Once you know what you’re looking for, it’s best to inform your staff that you’ve initiated the search for a successor. This will serve two key purposes: first, it keeps your employees in the loop so that their questions or concerns about the process can be addressed. Second, it gives members of the staff the chance to step up to train for the position themselves.

Promoting from within is typically better than hiring externally. This is because internal hires are more able to seamlessly preserve the corporate culture. They will also be more familiar with how the incumbent ran the business, and thus be more capable of emulating their leadership style, making the transition less jarring.

Hiring externally has its perks as well, such as providing the opportunity to invite new ideas, perspectives, and approaches into the organizational culture. Throughout the entire process of searching for new employees, an executive search firm can be of great assistance.

Onboarding the Next Generation of Leadership

After you’ve informed your staff and initiated your search for candidates who complement your existing core capacities while also meeting your needs, you’re ready to start an in-depth interview process to ensure that you make the right choice

After selecting a candidate, a lengthy onboarding process should be carried out in order to ensure a seamless leadership transition. During this process, the candidate should spend a few months shadowing and assisting the incumbent executive so that they learn the ropes in a hands-on, experiential way. If this grace period is given, the candidate will be able to hit the ground running at full speed as soon as the incumbent officially leaves.

Success for Generations to Come

Even though succession planning can seem like a big responsibility amidst an already packed corporate schedule, partnering with us can ensure that business runs as usual when the inevitable leadership change occurs. We wish you a seamless succession process!

Follow Executives Unlimited on LinkedIn for updates & news in the recruiting world, career tips for Executives and more.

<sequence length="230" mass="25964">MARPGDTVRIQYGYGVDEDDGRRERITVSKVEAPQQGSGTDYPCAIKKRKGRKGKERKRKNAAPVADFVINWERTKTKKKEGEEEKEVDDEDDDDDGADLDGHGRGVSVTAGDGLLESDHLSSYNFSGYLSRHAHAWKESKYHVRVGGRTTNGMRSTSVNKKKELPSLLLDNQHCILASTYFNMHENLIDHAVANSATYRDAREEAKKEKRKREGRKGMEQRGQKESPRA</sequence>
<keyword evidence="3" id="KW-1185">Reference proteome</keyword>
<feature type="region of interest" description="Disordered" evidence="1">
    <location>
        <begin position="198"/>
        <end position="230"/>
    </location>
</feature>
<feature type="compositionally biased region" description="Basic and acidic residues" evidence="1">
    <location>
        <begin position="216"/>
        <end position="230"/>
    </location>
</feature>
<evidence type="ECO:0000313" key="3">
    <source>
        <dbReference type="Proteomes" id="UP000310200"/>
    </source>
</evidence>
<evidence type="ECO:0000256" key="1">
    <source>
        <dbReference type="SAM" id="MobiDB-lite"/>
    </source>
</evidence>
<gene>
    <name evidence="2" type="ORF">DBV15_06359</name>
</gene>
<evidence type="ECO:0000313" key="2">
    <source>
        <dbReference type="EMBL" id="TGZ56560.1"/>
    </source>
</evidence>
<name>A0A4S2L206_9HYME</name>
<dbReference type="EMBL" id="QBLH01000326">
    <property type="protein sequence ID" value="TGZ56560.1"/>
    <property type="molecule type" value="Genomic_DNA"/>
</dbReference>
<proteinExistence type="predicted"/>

This blog was originally drafted by Executives Unlimited.

Executives Unlimited serves a global roster of clients ranging from entrepreneurial middle market companies to billion-dollar multinational corporations, both publicly and privately held, as well as nonprofits.

With offices in California, Utah, New Jersey and Connecticut, Executives Unlimited provides clients with a nationwide perspective of well-qualified candidates for upper management positions including Presidents, Vice Presidents, Chief Executive Officers, Chief Financial Officers, Chief Operational Officers, Directors, General Managers, and Interim Executives.

On July 17, 2020 the US Department of Labor issued new optional Family and Medical Leave Act (FMLA) forms. The […]

For a webinar by the author on this topic, click here: Cresa Webinar: Workplace 2.0

As companies emerge from the mandated work from home environment, they will begin asking questions such as, “How do we get our employees back to the office and keep them safe?” and “How will we reduce costs in a challenging economic environment?” But perhaps the most interesting question is, “What lessons did we learn about remote work?” The circumstances caused by the health crisis smashed the work-from-anywhere barrier. Now, the question is “How do we take advantage of the opportunity to re-think our workspace and the ability to work at the best location to maximize productivity, talent and financial return?” 

Working from home is not a new concept. Before the health crisis, many employees already worked from home and, as a result, were more productive. A Stanford study reported a 13% increase in productivity from telecommuters. Given the current success many companies are experiencing with remote work, it is not surprising that a March 2020 Gartner survey of 317 CFOs showed that nearly 1 in 5 respondents expect that 20% of their employees will work from home going forward.